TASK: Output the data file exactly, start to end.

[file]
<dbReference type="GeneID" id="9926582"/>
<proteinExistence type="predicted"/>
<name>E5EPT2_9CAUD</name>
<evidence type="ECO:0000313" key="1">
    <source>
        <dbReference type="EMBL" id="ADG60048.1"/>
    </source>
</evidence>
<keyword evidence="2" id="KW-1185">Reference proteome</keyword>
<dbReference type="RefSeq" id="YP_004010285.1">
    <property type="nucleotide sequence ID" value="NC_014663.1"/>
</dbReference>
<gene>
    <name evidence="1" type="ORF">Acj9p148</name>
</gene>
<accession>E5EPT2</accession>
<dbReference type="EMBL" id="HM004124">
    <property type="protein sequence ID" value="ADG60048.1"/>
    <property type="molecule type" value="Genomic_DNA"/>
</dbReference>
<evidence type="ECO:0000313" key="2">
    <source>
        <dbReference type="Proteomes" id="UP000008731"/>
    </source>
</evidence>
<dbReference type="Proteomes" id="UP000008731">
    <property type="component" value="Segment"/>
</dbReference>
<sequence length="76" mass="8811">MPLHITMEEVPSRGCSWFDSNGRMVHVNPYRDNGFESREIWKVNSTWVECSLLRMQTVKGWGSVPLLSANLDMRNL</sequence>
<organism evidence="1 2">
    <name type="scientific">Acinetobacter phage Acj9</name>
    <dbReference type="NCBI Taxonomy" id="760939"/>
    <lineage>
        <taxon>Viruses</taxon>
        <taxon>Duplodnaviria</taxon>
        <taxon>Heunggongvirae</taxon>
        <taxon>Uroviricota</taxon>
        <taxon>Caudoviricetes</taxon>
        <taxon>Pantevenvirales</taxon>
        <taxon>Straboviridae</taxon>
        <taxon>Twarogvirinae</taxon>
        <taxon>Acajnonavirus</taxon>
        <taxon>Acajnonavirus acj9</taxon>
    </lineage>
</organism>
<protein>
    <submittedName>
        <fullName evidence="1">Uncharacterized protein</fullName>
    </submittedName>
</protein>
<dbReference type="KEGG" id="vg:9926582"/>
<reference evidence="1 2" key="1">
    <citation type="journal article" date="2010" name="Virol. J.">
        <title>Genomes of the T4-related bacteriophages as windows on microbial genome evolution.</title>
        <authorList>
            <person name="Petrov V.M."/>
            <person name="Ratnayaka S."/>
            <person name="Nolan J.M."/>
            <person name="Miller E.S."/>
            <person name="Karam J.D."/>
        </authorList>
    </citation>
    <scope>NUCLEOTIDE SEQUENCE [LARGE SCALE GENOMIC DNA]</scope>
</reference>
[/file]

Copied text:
<dbReference type="GeneID" id="9926582"/>
<proteinExistence type="predicted"/>
<name>E5EPT2_9CAUD</name>
<evidence type="ECO:0000313" key="1">
    <source>
        <dbReference type="EMBL" id="ADG60048.1"/>
    </source>
</evidence>
<keyword evidence="2" id="KW-1185">Reference proteome</keyword>
<dbReference type="RefSeq" id="YP_004010285.1">
    <property type="nucleotide sequence ID" value="NC_014663.1"/>
</dbReference>
<gene>
    <name evidence="1" type="ORF">Acj9p148</name>
</gene>
<accession>E5EPT2</accession>
<dbReference type="EMBL" id="HM004124">
    <property type="protein sequence ID" value="ADG60048.1"/>
    <property type="molecule type" value="Genomic_DNA"/>
</dbReference>
<evidence type="ECO:0000313" key="2">
    <source>
        <dbReference type="Proteomes" id="UP000008731"/>
    </source>
</evidence>
<dbReference type="Proteomes" id="UP000008731">
    <property type="component" value="Segment"/>
</dbReference>
<sequence length="76" mass="8811">MPLHITMEEVPSRGCSWFDSNGRMVHVNPYRDNGFESREIWKVNSTWVECSLLRMQTVKGWGSVPLLSANLDMRNL</sequence>
<organism evidence="1 2">
    <name type="scientific">Acinetobacter phage Acj9</name>
    <dbReference type="NCBI Taxonomy" id="760939"/>
    <lineage>
        <taxon>Viruses</taxon>
        <taxon>Duplodnaviria</taxon>
        <taxon>Heunggongvirae</taxon>
        <taxon>Uroviricota</taxon>
        <taxon>Caudoviricetes</taxon>
        <taxon>Pantevenvirales</taxon>
        <taxon>Straboviridae</taxon>
        <taxon>Twarogvirinae</taxon>
        <taxon>Acajnonavirus</taxon>
        <taxon>Acajnonavirus acj9</taxon>
    </lineage>
</organism>
<protein>
    <submittedName>
        <fullName evidence="1">Uncharacterized protein</fullName>
    </submittedName>
</protein>
<dbReference type="KEGG" id="vg:9926582"/>
<reference evidence="1 2" key="1">
    <citation type="journal article" date="2010" name="Virol. J.">
        <title>Genomes of the T4-related bacteriophages as windows on microbial genome evolution.</title>
        <authorList>
            <person name="Petrov V.M."/>
            <person name="Ratnayaka S."/>
            <person name="Nolan J.M."/>
            <person name="Miller E.S."/>
            <person name="Karam J.D."/>
        </authorList>
    </citation>
    <scope>NUCLEOTIDE SEQUENCE [LARGE SCALE GENOMIC DNA]</scope>
</reference>